Old Steve Bruce habits emerge & the player Joe Willock should replace in the starting XI - SEVEN Newcastle United takeaways
It was a deeply frustrating afternoon for Newcastle United as Arsenal cruised to victory at St James’s Park in the Premier League.
Here, our writer Jordan Cronin provides his seven takeaways from the defeat to Mikel Arteta’ side.
A massive opportunity blown
It was almost criminal that Steve Bruce’s side failed to lay a glove on a bang average 9th placed Arsenal team.
This was an opponent whose only Premier League victory in their last five matches came at basement boys Sheffield United.
A win would have ultimately guaranteed survival, which makes the stand-offish approach by Bruce and co slightly baffling.
With Leicester City and Manchester City next up, wins for Fulham or West Brom in that time could create some late nerves before United entertain Sheffield United in their penultimate game.
The prospect of that could have been avoided.
36 points should still be enough for survival
That said, it's all if, buts and maybes – and United’s current points total should still be enough to keep them up.
Fulham’s defeat at Chelsea on Saturday, you’d think, has killed their survival hopes, even if Scott Parker refuses to throw in the towel.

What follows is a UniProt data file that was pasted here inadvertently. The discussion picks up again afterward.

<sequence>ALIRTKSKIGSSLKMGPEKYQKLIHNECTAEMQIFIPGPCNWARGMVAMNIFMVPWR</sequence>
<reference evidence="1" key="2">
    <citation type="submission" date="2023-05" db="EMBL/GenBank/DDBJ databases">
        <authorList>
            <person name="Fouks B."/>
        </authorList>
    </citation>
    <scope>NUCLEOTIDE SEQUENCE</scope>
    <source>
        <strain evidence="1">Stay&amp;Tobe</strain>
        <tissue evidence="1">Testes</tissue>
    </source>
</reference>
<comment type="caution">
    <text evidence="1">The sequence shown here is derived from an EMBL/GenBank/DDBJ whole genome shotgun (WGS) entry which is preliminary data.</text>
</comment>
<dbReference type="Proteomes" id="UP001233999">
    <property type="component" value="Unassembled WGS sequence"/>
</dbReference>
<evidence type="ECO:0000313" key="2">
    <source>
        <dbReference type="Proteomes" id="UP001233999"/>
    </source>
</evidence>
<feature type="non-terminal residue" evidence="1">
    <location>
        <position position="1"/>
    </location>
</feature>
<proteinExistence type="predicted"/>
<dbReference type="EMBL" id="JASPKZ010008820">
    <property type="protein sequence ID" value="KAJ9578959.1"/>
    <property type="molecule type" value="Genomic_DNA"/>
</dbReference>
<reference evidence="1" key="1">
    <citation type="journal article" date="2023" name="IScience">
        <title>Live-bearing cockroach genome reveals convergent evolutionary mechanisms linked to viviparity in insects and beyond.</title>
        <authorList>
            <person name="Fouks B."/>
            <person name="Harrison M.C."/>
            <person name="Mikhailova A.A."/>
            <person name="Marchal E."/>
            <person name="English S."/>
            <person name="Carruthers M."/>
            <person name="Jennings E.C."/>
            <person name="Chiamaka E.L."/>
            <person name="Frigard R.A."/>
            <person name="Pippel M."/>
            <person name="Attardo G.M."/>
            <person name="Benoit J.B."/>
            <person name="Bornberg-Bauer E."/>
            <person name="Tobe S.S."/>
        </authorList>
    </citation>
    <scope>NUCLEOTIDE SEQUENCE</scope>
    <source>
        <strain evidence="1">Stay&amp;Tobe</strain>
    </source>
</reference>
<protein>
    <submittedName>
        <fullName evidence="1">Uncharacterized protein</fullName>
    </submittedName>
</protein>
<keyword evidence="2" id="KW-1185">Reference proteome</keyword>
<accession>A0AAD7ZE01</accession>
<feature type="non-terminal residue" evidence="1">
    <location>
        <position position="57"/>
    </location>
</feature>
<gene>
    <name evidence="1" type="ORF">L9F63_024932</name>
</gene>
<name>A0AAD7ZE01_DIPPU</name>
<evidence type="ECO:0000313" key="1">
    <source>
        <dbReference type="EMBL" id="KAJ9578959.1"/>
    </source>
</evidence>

The door isn’t completely closed for Parker’s side or Big Sam’s Baggies but to do that, they’ll have to win all of their remaining fixtures.
Given both clubs have won just five games all season, a miracle is required.
Newcastle of the old – even with their best players on the pitch
That performance is one Newcastle fans have been so used to seeing throughout Bruce’s tenure – and that is precisely why he has his critics.
Bruce deserves credit for the turnaround in recent weeks but it was very much the same old against Arsenal, even with Callum Wilson and Allan Saint-Maximin on the pitch.
That is one of the reasons why I remain doubtful that Bruce is the right man to lead the football club.
Midfield battle well-and-truly lost
For the brilliant footballer Jonjo Shelvey is, he doesn’t take control of games as much as he should. Not even close.
He rarely tracks runs, he rarely tackles. More often than not, games just pass him by.
Stand-in captain or not, he must be the player who makes way for Joe Willock in these final four games.
Sean Longstaff was poor but still deserves a chance. Shelvey frequently under performs.
That said, Miguel Almiron just doesn’t fit the system, so I won’t be surprised if Bruce sticks with Shelvey and drops the Paraguayan instead.
A player or team on a bad run… step up Newcastle United
Newcastle always seem happy to oblige when some team or someone is looking to end a bad run.
Sheffield United hunting for their first win? Timo Werner ending his 14-game goal drought at Chelsea? There are plenty more examples.
Add Mohamed Elneny to that list – his first-ever Premier League goal in 66 games i.e. five years.
Granit Xkaha – the most blatant of second yellows
Mike Dean missed one of the most blatant second yellows ever.
Granit Xhaka had zero intention to play the ball and completely stopped Longstaff’s run forward.
On 55 minutes, had a red card correctly been awarded by Dean, it could have provided some kind of hope during a deeply disheartening watch.
Leaving it late for substitutes
Bruce has a habit of making substitutions late in games – sometimes far too late.
Now, it’s probably rich to say that given Willock’s contributions, Saint-Maximin at Burnley etc but to wait 72 minutes to make a sub when your team is 2-0 down is annoying.